Identifying Depression in Yourself and Others

Written by Ruth Hansen

Are you or someone you love struggling to feel joy in life? Maybe you are feeling overwhelming fatigue and lack of focus. Perhaps there is no interest in activities that used to bring excitement and pleasure. All of these are signs you may be dealing with depression.

man dealing with depression

Medical News Today reports that over 16.1 million adults in the United States are affected by major depression each year. About 1.9 million children and youth have been diagnosed with depression. It is very likely that you or someone you love is currently experiencing depression.

Depression is described as a persistent feeling of sadness or loss of interest. There are many forms of depression that vary in symptoms and severity.

Sad woman on other side of the window

For me, it came in the form of postpartum depression that occurred when stressful life circumstances coincided with the delivery of one of my children. At the time I didn’t even realize the depression was there. I had just had a sweet little baby but was unable to find joy in life until one day I felt SO much better. My circumstances hadn’t changed but the dark cloud surrounding me had lifted.

In watching my loved ones, depression came as a good friend struggled for over 10 years with severe symptoms, unable to find meaning with the family and life she had created. Then a sister, dealing with undiagnosed medical issues and illness found depression weighing heavily and coping nearly impossible. One of my children struggled with having any desire to move forward on any good things in their life. Depression had brought low energy, lack of focus, and apathy.

Do any of these stories sound familiar?

lonely boy with depression


If you are wondering if you, or someone you love, may be experiencing depression some common symptoms include:

Sleep Changes – Harvard Health says studies show that 65% to 90% of adult patients with major depression and 90% of children experiencing severe depression are also experiencing sleep problems. These sleep issues include insomnia, excessive sleepiness, early awakening, and restless sleep. With depression, good sleep can be hard to find.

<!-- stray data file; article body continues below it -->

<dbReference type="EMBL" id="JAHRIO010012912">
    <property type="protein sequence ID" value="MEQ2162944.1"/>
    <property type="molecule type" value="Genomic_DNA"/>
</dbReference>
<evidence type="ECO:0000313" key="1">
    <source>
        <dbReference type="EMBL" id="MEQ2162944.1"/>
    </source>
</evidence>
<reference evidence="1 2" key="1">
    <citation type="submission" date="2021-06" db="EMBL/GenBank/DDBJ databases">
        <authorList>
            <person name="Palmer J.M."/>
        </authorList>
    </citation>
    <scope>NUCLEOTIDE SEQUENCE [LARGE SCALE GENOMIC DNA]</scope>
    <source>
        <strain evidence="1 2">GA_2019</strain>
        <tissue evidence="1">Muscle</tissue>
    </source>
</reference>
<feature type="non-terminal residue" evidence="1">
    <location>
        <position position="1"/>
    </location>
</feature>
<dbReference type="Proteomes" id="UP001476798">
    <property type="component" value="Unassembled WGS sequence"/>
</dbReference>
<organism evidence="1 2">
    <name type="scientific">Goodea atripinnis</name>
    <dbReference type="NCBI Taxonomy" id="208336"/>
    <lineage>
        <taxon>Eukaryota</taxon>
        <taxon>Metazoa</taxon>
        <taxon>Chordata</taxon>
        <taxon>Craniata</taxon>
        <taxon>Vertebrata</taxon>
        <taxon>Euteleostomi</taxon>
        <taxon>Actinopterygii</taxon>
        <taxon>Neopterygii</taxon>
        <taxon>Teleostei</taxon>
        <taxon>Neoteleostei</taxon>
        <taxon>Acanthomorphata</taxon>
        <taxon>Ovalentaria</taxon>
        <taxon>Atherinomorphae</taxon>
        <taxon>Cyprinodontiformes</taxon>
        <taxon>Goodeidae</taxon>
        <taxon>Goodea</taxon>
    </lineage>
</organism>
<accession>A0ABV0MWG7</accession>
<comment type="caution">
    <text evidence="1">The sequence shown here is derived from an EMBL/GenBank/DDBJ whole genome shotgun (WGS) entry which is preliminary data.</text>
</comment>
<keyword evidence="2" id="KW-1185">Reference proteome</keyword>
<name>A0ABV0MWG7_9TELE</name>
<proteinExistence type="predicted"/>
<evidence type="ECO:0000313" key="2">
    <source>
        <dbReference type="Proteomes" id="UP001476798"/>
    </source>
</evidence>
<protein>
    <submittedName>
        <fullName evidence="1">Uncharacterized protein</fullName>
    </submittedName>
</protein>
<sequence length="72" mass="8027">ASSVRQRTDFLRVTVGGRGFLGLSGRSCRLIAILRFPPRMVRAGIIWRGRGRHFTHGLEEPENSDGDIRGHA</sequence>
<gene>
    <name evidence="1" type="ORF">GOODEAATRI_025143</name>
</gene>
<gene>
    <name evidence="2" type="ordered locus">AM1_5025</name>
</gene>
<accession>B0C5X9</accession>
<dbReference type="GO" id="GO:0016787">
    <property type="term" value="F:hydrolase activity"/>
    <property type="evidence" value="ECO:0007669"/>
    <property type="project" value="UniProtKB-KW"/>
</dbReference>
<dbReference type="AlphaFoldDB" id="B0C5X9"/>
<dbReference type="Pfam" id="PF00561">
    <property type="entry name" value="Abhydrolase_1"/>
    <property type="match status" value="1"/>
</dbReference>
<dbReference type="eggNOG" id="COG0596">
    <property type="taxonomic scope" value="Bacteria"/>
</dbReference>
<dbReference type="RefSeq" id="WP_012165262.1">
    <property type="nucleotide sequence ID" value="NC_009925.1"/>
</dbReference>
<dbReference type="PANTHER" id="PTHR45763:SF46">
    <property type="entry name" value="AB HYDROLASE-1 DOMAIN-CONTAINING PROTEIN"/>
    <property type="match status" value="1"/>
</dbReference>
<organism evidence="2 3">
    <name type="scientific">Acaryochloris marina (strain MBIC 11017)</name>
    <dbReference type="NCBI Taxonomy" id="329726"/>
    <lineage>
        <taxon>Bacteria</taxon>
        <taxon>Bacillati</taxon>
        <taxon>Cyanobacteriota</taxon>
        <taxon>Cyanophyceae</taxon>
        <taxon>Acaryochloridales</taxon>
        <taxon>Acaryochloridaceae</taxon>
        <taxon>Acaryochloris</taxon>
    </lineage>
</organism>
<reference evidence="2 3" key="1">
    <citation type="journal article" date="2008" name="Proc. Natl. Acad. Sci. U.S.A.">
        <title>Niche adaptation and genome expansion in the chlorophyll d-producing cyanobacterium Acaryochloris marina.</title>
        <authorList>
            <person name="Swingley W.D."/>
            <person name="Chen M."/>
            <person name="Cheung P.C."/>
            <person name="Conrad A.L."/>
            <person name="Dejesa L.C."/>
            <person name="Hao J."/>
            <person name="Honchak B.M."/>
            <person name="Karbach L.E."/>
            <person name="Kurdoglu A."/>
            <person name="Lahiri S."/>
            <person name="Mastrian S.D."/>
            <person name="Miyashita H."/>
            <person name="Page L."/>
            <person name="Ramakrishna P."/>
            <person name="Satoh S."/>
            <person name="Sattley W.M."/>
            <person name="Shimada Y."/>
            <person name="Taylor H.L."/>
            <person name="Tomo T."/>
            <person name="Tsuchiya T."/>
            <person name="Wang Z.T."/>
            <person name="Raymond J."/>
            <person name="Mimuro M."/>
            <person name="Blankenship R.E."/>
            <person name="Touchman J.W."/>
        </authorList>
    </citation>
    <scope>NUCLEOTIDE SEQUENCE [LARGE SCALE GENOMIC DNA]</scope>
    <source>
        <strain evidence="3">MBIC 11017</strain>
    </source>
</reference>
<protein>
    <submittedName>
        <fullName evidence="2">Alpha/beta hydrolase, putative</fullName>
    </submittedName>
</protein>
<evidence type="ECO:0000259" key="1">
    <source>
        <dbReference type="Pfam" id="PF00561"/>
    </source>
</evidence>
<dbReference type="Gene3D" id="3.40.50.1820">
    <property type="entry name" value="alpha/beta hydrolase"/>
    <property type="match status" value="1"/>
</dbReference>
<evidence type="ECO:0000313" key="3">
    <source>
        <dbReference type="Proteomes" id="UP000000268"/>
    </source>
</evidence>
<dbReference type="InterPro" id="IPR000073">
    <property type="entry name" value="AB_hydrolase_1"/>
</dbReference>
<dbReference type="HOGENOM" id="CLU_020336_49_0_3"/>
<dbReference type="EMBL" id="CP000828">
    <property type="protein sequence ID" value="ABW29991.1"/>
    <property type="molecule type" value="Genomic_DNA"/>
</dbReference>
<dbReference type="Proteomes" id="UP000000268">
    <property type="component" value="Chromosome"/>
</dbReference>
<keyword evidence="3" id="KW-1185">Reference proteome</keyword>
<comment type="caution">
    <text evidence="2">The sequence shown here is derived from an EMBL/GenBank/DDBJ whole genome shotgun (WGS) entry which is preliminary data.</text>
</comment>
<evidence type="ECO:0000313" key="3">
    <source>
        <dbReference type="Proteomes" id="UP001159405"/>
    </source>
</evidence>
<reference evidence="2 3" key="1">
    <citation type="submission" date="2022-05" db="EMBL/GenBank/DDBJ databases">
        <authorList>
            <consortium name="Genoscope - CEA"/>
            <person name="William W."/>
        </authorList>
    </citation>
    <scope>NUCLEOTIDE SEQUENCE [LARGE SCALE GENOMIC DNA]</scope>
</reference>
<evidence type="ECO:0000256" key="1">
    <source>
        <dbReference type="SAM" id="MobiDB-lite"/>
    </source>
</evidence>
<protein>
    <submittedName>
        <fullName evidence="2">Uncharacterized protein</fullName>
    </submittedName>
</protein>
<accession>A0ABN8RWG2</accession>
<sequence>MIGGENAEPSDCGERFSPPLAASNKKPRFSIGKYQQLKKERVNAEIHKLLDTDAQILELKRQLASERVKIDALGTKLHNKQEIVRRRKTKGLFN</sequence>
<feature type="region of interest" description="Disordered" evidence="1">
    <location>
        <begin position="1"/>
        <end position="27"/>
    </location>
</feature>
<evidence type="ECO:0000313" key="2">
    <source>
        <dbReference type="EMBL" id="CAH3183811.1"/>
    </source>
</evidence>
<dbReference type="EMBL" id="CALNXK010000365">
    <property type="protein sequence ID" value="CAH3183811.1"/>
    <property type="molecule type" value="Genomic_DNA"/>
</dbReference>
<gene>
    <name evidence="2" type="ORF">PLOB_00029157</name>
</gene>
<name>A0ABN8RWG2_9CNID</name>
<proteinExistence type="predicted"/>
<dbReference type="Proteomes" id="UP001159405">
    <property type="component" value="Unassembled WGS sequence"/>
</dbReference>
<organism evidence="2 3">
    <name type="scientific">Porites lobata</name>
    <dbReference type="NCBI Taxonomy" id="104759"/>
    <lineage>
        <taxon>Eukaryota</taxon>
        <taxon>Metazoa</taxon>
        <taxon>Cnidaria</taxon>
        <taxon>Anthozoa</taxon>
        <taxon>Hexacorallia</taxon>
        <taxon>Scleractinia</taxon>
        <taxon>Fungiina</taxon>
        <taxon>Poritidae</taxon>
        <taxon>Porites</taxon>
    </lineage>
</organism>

Woman unable to sleep

Appetite – Changes in appetite caused by depression may mean a loss of appetite for some people as they develop a lack of interest in food or an appetite increase in others as they cope through eating.

Weight Changes – Significant changes in weight loss or weight gain may also be a sign of depression.

Energy Level – Fatigue or loss of energy is common among those experiencing depression.

boy wandering aimless through a field

Concentration – There may be difficulty thinking, focusing, and making decisions.

Daily behavior – When dealing with depression many find they have a reduced interest in activities they once enjoyed. It is also common to feel restless and to experience a loss of sexual desire. Movement and speech may also be slowed. There may be an inability to function in social or work situations.

depressed man sitting on a sofa

Self-esteem – Feelings of worthlessness or guilt and sometimes helplessness come along with depression.

Mood – Common symptoms of depression include feeling sad, agitated, or empty.

Isolation - Many people, while struggling with depression, choose to stay away from others. Social duties may feel overwhelming and they might not want to see anyone or do anything.

Woman with "stay away" look

Physical Problems – Depression can bring physical symptoms including digestive disorders, headaches, and pain.

Thoughts – Depression tells the mind the lie that life has always been this way and will never get any better. Severe depression can lead to thoughts of death and suicide. The person may focus on what the world would be like without them.

woman thinking depressed thoughts

Cause of Depression

What causes depression? We really don’t have all the answers but there does seem to be common factors that play a role. These include:

Genetics – Those with parents or siblings who have depression are 2-3 times more likely to develop the condition themselves.

Environmental factors – These factors may include lack of sleep, substance abuse, or hazardous environmental conditions.

Psychological and social factors – Changes in relationships, acute stress, work issues, difficult life events, and financial problems all contribute to depression.

Brain Chemistry - Changes in the brain’s neurotransmitter levels affect depression.

Medical conditions – Medical issues, such as bipolar disorder, contribute to depression

boy dealing with depression

Helping Others

If you see someone who may be dealing with depression or mental illness – you can help! Mental suggests listening without making judgements, asking what would help them, reassuring and offering practical information or resources. Avoiding confrontation, and asking if there is someone they would like you to contact.